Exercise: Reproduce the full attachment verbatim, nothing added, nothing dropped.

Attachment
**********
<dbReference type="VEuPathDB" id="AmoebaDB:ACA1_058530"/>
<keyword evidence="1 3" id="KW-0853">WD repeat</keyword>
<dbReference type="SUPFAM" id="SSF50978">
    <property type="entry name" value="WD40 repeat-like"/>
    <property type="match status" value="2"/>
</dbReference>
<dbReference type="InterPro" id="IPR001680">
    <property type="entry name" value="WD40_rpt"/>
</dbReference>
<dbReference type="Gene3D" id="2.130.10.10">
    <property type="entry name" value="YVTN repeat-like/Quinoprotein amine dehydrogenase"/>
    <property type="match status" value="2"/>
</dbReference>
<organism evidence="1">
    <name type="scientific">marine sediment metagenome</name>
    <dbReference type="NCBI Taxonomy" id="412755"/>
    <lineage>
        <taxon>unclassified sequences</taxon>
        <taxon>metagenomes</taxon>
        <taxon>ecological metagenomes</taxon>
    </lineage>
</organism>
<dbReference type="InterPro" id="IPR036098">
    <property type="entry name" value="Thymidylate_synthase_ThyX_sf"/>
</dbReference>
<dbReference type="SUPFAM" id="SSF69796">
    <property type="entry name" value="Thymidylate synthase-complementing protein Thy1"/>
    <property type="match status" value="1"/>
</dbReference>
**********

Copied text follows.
<dbReference type="VEuPathDB" id="AmoebaDB:ACA1_058530"/>
<keyword evidence="1 3" id="KW-0853">WD repeat</keyword>
<dbReference type="SUPFAM" id="SSF50978">
    <property type="entry name" value="WD40 repeat-like"/>
    <property type="match status" value="2"/>
</dbReference>
<dbReference type="InterPro" id="IPR001680">
    <property type="entry name" value="WD40_rpt"/>
</dbReference>
<dbReference type="Gene3D" id="2.130.10.10">
    <property type="entry name" value="YVTN repeat-like/Quinoprotein amine dehydrogenase"/>
    <property type="match status" value="2"/>
</dbReference>
<organism evidence="1">
    <name type="scientific">marine sediment metagenome</name>
    <dbReference type="NCBI Taxonomy" id="412755"/>
    <lineage>
        <taxon>unclassified sequences</taxon>
        <taxon>metagenomes</taxon>
        <taxon>ecological metagenomes</taxon>
    </lineage>
</organism>
<dbReference type="InterPro" id="IPR036098">
    <property type="entry name" value="Thymidylate_synthase_ThyX_sf"/>
</dbReference>
<dbReference type="SUPFAM" id="SSF69796">
    <property type="entry name" value="Thymidylate synthase-complementing protein Thy1"/>
    <property type="match status" value="1"/>
</dbReference>